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HENDRICKS COUNTY, Ind. — When shots rang out inside the Greenwood Park Mall nearly a week ago, Erin Coram said the wait was torture.

“Definitely the most terrifying, I think it was about 20 minutes of my life,” she said.

Her son, Brady, and his girlfriend were among those inside the mall, texting updates as they hid inside a store. While the couple is physically ok, Coram, who’s also a licensed marriage and family therapist, said the emotional scars have yet to heal.

She and her wife were in Bloomington when the shooting happened but quickly rushed home to be there for support.

“We spent time consoling them, letting them tell their story, letting them say what they needed to say,” she said, “and as more and more details came out, the scarier it became.”

Posting about what happened on Facebook, Coram said she received overwhelming support, including from colleagues who offered services to help the couple.

“I actually met with a really awesome therapist two days ago, out of Colorado that I know very well,” she said. “She’s a trauma therapist and she said ‘hey, I think you need some time’.”

It was shortly after that Coram said she realized it was more than just herself and loved ones needing help processing what happened.

“Brady said he was in the back with 40 plus people,” she said. “Little kids, parents, young, old, a little kid that had a Build-A-Bear he had just gotten with his mom. These people all went through a horrific event and they need services.”

Through social media, Coram connected with other colleagues and experts. Together, they formed a referral network specifically for those impacted by the Greenwood Park Mall shooting.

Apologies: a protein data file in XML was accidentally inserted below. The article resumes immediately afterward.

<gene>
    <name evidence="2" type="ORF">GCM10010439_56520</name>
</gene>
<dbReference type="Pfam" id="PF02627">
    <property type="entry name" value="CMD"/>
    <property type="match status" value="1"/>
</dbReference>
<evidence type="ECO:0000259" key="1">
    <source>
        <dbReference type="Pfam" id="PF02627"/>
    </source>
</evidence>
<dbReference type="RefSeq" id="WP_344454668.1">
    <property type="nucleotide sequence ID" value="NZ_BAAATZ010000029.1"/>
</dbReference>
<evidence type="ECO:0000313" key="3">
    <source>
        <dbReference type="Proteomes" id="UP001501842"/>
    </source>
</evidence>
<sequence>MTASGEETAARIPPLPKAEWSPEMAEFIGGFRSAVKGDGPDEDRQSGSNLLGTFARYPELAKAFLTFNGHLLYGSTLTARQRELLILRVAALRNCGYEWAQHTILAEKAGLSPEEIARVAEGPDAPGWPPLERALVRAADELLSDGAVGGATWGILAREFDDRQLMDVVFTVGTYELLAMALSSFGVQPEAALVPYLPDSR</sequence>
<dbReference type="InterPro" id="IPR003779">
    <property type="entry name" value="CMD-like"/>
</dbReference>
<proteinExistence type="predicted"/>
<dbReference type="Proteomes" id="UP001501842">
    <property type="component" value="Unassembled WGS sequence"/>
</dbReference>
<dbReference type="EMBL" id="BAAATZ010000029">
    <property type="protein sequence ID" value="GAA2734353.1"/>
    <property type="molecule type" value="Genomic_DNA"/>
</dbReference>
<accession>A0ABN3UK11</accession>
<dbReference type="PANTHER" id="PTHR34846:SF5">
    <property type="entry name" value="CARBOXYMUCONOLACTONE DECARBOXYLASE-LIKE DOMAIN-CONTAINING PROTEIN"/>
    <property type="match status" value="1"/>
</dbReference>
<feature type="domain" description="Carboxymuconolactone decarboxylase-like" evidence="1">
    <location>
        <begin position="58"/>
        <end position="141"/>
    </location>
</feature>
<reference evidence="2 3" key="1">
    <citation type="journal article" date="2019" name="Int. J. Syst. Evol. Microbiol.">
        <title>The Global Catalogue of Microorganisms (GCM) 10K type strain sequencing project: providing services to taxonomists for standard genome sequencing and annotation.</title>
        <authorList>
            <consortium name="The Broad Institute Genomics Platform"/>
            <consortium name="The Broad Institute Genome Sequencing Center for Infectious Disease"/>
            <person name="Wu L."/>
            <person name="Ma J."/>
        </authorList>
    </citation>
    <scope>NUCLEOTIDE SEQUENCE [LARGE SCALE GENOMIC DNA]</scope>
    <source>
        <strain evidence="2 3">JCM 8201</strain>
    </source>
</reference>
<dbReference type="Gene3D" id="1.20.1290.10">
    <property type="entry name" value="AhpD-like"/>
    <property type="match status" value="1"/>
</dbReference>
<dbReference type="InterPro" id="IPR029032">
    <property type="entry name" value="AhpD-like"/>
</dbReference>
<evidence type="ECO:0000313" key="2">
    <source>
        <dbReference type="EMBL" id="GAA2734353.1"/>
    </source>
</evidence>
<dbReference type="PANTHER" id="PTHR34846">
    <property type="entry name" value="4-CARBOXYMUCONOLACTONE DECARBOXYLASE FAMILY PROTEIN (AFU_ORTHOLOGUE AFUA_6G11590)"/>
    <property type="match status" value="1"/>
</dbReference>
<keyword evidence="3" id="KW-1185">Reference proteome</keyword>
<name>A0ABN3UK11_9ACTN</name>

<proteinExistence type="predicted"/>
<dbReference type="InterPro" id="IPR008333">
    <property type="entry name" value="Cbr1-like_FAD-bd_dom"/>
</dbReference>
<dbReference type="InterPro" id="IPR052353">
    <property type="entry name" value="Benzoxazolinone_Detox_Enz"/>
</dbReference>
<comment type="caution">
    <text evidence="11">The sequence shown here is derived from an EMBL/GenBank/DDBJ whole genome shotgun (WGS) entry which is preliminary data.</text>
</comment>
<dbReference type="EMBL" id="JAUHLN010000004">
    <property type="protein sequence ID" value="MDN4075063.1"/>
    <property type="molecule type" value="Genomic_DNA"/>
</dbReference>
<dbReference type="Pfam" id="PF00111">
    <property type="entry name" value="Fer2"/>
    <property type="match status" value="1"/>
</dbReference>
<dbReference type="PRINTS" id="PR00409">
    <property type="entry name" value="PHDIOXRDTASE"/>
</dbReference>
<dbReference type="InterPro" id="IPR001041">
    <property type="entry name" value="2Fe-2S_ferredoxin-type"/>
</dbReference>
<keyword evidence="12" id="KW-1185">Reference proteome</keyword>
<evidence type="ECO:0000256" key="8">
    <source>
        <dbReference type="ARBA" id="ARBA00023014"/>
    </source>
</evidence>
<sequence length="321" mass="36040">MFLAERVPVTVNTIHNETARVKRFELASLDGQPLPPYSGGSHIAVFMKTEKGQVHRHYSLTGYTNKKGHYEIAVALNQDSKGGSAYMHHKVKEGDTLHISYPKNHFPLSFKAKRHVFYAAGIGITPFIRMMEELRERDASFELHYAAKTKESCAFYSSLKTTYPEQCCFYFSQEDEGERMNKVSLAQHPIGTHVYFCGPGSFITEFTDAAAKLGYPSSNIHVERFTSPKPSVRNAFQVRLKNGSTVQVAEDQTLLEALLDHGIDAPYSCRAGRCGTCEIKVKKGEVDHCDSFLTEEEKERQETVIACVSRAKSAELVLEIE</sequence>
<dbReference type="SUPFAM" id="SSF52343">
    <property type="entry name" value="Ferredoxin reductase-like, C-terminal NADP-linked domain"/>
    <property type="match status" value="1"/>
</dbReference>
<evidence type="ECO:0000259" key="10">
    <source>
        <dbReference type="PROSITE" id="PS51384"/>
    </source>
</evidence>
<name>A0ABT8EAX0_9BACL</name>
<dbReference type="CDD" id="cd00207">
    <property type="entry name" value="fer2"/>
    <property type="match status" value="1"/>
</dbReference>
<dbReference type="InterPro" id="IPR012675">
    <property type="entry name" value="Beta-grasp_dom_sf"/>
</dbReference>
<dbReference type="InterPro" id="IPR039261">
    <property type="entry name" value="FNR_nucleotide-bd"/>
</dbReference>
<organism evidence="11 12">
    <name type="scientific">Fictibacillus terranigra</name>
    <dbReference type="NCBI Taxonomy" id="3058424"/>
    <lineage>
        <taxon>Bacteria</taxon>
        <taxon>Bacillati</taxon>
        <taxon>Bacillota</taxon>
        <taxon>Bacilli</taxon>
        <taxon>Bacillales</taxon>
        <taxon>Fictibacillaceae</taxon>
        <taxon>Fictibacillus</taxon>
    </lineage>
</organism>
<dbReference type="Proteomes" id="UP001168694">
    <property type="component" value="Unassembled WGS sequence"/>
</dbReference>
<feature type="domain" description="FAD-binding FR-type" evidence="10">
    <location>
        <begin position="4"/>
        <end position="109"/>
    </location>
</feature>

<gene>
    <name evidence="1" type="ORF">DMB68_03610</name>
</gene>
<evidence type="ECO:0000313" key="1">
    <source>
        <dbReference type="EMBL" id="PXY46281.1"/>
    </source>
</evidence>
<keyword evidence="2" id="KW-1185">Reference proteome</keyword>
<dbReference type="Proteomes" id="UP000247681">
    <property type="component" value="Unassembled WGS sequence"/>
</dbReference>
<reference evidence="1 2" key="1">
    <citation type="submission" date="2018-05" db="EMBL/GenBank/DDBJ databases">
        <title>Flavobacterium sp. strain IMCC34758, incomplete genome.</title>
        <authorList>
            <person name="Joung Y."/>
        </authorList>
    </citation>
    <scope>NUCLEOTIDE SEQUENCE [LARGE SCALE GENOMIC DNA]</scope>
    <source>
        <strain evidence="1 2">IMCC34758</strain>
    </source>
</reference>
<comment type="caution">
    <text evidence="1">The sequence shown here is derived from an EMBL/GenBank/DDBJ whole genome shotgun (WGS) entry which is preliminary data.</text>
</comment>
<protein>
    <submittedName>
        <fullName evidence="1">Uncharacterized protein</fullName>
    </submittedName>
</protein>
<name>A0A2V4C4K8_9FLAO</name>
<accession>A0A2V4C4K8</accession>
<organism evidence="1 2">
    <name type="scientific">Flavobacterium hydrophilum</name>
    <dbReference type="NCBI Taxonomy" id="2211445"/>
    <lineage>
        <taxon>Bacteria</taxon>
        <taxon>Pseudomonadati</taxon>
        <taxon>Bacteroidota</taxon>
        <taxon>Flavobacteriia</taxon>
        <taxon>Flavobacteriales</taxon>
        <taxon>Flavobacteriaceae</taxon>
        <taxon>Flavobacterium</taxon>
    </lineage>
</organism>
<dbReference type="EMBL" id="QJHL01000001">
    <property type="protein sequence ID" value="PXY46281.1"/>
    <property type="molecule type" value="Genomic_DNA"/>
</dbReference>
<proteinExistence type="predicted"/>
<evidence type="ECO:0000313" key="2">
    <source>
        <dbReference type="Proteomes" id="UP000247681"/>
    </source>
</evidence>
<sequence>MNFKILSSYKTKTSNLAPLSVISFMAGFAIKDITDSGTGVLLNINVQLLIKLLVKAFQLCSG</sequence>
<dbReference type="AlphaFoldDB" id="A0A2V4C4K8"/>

“We have a commitment from this group that I’ve put together, as it continues to grow, that they will get you in and some of them are willing to do some pro bono work. Some of them are willing to do reduced fee,” she said.

Coram said the list is now live online and will be updated accordingly. Right now, more than 15 providers have joined the list, including Voyage Counseling at the Mull House, which Coram co-owns in Brownsburg.

The network offers a variety of services related to addressing trauma, like brainspotting and EMDR.

The goal is to help connect people to services before their trauma creates more devastating effects, such as PTSD. The guaranteed access to resources and providers comes as the need for mental health services is already skyrocketing and has created difficulties in finding professional and affordable help.

Coram said offering the referral network is one way they can play a role in helping the community heal.

“The world has been through a lot, but we’ve got to make space for people,” she said, “help heal people, help people heal themselves so that we don’t continue down this road of hurt people doing things that hurt more people.”

Coram said she urges others to support those impacted by Sunday’s shooting by just being there, listening and encouraging them to talk through their experiences. She also plans to continue offering the Greenwood Park Mall Referral Network for as long as it’s needed, as some people may feel open to seeking services later down the road.

Coram recalled experiencing the Indiana State Fair stage collapse in 2011, and while she felt ok then, it ultimately caught up with her.

“At some point, let’s say six months down the road, that hit me,” she said. “I think part of the trigger for me was going to another outdoor concert. It happened to be stormy weather that day and it hit me. This may hit someone later, and it’s ok to reach out then too.”

If you are needing help or are looking to add your services to the referral network, you can contact Coram directly at or call the office at (317) 852-6603.